For instance, if you rip off an idea from D&D and imagine an order of paladins grown soft and imagining that the legends of their former powers -- serial numbers neatly filed off, but holy powers -- were just legends, you can have a young, newly knighted paladin reveal that, actualy, no, they have just lost them from their lack of virtue. (And, as he puts it, it could not be a high standard, since he lived up to it.) But to do that, you need a situation where they are put into play.
An attack no doubt. They lost them during a time of peace. But then you need something to attack that needs holy powers. And the attack has to occur where he would be seen, preferably by lots of people, unambiguously.
You notice that gives a lot of leeway. Too much to easily narrow down the choices. Even adding that I wanted the end of the story to be when the young paladin saves the day from the monsters and cuts free from the order -- the politics of becoming accepted again is not what I want to write -- still only adds the requirement of their being containable.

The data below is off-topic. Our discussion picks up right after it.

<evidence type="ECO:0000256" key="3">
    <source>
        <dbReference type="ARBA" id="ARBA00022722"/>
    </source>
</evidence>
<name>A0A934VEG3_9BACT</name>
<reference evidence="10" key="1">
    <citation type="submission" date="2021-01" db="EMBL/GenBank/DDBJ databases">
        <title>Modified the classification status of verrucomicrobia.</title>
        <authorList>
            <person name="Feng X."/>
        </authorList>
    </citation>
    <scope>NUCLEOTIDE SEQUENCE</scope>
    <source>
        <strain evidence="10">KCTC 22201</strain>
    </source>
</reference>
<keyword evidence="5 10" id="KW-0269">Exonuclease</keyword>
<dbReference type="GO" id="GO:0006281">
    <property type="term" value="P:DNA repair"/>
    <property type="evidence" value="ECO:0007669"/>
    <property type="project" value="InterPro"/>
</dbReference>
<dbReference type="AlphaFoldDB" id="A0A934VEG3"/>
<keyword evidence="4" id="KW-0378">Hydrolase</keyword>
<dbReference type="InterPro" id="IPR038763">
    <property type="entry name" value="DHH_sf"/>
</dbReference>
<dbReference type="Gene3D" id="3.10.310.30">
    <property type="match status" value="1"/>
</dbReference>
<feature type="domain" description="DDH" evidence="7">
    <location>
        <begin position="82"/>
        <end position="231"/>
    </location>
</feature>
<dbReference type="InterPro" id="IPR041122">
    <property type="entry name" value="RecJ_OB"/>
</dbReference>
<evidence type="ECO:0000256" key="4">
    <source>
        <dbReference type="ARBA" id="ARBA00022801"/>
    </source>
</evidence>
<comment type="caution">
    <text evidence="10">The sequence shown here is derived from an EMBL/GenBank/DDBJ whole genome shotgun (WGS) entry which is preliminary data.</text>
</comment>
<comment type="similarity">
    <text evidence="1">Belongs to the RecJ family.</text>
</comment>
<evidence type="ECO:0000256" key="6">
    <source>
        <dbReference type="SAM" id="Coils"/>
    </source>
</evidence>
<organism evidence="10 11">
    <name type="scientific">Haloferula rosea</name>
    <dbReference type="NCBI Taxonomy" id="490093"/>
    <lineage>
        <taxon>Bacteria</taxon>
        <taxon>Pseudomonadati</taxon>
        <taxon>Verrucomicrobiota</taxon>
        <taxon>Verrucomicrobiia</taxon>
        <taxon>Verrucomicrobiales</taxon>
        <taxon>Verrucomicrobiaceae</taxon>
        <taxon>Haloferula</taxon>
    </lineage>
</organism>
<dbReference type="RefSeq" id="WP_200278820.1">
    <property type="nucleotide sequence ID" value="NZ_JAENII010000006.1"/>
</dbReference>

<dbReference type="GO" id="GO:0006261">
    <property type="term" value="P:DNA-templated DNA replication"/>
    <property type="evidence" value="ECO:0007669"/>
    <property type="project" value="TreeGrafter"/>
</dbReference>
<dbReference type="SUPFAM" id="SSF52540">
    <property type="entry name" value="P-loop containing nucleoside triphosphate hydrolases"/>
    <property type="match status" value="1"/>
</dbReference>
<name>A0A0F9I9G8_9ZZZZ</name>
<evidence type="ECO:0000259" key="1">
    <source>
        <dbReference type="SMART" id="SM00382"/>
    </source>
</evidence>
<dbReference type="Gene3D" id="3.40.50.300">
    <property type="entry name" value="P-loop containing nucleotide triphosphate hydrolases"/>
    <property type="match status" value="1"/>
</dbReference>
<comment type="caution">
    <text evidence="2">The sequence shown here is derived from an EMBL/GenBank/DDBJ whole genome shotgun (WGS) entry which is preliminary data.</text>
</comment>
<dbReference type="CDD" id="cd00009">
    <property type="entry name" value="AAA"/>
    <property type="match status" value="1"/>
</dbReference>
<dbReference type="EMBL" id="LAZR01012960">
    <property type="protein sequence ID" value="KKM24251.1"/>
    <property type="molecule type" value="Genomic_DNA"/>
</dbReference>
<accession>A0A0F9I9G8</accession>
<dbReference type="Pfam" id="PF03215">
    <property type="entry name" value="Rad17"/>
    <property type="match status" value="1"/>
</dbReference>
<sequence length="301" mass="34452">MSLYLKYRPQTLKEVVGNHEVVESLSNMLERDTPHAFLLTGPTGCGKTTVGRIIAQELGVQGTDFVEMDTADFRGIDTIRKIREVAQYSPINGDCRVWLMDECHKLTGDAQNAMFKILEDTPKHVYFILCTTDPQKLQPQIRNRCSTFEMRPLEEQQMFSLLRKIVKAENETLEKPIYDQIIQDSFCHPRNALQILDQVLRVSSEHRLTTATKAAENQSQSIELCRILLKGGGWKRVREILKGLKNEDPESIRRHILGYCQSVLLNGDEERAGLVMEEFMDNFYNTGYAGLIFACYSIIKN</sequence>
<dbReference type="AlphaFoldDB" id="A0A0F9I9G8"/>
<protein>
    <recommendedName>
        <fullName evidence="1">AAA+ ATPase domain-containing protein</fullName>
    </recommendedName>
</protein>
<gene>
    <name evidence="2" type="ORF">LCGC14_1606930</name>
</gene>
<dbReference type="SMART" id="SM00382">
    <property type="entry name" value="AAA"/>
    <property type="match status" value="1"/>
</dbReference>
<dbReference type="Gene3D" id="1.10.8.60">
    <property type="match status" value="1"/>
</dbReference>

So I take one stab, and then another, and then another. I thought I had introduced it nicely to the idea of how the problem got out in the first place, but the outline is lying on the page, incomplete, and trailing off. Perhaps I should lop off the idea of how the problem got out, and keep the notion of the living shadows that were the second idea of a monster. Perhaps I should brainstorm up a new monster, but then I need a way to contain them all.
One character has emerged from the darkness, talking nicely to my young hero, and inspiring the hero to retort that he's trying to taint him and lose him his powers. I don't even know whether he's going in, though he may make a nice target.